Although there can be exceptions in very extreme cases, a Watson Murder charge is almost never filed unless the defendant has already attended a state-approved DUI class and/or has been served the official "Watson Admonition," which specifically warns that a future DUI could potentially become a murder charge.

In other situations, those causing a fatality during a DUI will likely be charged with simple or gross vehicular manslaughter while intoxicated rather than Watson Murder.

Incidentally, the term "Watson Murder" derives from the 1981 California Supreme Court decision, in People vs. Watson, which opened the door for drunk drivers being charged with second-degree murder for fatalities in DUI accidents they caused.

Watson Murder vs. Vehicular Manslaughter

In California, first-degree murder is only charged when there was an intention to kill, while second-degree murder can be charged when reckless indifference for the lives of others leads to a death, even though no actual intention to kill the other person existed.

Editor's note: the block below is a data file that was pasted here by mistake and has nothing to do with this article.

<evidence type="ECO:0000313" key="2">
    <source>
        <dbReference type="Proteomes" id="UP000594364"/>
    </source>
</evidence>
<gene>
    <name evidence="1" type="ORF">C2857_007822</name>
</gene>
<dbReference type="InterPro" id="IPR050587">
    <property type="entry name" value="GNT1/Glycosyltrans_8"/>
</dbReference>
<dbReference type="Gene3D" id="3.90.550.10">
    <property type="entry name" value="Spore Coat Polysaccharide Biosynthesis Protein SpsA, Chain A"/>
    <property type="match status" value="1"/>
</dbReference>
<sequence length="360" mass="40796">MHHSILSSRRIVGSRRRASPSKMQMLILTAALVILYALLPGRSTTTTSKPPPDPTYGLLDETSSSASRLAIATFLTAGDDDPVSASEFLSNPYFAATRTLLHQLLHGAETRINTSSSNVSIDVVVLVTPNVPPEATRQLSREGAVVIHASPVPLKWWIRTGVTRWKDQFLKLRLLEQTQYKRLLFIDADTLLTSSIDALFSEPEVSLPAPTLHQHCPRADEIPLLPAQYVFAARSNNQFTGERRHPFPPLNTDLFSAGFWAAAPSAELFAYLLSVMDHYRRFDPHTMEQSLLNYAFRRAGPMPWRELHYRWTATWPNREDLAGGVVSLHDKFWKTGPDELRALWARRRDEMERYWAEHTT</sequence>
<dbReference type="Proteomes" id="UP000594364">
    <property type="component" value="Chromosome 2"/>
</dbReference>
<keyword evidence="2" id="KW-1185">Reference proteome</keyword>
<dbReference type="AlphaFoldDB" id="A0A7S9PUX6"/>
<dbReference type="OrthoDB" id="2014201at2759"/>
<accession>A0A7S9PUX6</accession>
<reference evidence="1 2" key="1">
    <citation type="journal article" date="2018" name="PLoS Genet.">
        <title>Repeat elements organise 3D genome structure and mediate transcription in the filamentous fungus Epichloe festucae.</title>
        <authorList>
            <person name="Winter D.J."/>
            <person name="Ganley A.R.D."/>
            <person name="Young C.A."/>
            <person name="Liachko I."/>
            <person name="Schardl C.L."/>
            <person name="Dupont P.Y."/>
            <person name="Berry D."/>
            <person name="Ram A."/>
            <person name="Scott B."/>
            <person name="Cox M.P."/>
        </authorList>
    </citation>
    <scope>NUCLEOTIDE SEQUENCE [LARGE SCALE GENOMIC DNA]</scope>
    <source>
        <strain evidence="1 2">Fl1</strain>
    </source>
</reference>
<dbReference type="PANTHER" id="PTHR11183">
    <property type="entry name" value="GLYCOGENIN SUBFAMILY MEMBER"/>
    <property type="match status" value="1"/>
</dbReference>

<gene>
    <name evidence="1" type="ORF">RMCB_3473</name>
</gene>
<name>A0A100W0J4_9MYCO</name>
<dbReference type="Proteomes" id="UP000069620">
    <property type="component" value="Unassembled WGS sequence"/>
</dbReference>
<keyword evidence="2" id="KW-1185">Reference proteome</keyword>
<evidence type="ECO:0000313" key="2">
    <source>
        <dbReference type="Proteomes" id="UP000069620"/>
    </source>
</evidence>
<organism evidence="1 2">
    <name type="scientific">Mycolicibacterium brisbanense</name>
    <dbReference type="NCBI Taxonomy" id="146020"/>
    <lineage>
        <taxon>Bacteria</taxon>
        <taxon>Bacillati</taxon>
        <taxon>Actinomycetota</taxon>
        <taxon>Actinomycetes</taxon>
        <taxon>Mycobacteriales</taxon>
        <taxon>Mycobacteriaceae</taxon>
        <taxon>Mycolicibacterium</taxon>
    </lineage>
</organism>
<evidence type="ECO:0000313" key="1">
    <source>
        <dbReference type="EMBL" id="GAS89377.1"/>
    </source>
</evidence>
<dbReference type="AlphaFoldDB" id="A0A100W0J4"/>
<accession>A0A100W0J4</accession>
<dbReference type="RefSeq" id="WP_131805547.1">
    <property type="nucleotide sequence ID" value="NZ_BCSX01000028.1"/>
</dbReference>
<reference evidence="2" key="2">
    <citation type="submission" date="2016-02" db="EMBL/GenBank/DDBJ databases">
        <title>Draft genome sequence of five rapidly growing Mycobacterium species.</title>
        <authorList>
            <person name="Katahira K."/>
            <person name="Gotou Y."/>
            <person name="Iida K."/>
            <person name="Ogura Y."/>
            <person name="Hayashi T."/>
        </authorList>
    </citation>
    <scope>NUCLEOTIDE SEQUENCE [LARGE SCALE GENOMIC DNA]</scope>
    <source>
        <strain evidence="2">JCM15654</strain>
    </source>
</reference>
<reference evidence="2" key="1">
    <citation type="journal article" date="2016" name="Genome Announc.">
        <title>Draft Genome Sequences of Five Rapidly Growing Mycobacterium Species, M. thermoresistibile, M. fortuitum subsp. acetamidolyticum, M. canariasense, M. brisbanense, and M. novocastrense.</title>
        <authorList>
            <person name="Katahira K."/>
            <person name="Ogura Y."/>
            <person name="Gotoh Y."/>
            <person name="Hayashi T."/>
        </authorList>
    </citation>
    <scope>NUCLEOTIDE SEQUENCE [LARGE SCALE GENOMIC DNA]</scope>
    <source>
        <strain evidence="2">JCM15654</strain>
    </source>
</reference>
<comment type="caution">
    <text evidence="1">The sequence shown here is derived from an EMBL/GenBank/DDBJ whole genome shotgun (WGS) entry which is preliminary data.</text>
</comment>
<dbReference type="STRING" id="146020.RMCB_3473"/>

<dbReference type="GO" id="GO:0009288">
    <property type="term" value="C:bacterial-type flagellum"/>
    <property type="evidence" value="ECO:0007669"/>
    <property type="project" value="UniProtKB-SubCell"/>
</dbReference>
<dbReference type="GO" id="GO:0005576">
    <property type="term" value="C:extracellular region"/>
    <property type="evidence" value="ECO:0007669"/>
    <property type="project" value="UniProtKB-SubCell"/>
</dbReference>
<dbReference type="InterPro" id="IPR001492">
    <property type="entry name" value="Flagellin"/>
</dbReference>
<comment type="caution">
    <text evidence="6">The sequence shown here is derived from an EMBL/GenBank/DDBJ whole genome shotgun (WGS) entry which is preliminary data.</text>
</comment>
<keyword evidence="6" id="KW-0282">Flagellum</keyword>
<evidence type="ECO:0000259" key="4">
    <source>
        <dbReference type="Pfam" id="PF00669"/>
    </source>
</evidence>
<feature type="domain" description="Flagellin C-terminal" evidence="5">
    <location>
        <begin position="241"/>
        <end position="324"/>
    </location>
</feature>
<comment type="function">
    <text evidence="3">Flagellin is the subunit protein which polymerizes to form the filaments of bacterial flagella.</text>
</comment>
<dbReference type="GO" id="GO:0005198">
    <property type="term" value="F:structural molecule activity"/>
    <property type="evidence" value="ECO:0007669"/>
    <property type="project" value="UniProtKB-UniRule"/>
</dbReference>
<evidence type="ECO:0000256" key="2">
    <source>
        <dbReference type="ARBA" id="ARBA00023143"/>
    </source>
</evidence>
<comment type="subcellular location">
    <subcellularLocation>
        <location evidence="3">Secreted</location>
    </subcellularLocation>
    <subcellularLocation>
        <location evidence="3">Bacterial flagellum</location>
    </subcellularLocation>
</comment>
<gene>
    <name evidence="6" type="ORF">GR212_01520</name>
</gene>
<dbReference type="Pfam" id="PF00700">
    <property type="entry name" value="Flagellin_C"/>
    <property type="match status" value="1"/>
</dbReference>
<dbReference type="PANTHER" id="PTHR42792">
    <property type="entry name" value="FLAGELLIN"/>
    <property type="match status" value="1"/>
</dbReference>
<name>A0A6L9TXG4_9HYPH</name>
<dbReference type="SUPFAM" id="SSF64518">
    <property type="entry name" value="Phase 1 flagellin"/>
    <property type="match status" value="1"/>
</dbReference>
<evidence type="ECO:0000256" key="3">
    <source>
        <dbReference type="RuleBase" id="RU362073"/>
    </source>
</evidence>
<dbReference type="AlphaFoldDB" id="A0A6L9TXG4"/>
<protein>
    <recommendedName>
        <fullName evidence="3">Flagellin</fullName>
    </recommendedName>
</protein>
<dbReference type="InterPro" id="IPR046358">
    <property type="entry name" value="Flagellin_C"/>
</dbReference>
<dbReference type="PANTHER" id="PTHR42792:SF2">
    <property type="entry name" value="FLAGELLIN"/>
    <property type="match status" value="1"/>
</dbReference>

"Manslaughter" is a charge reserved for unintentionally causing the death of another (where some form of negligence or misconduct is also involved.) However, the degree of negligence and the presence/lack of prior warning about the dangers of DUI distinguish vehicular manslaughter from DUI homicide.

This distinction is extremely important to the defendant since murder can lead to life imprisonment or, at least, very long terms in state prison. While punishments for manslaughter are severe, they are much less severe than for any form of murder.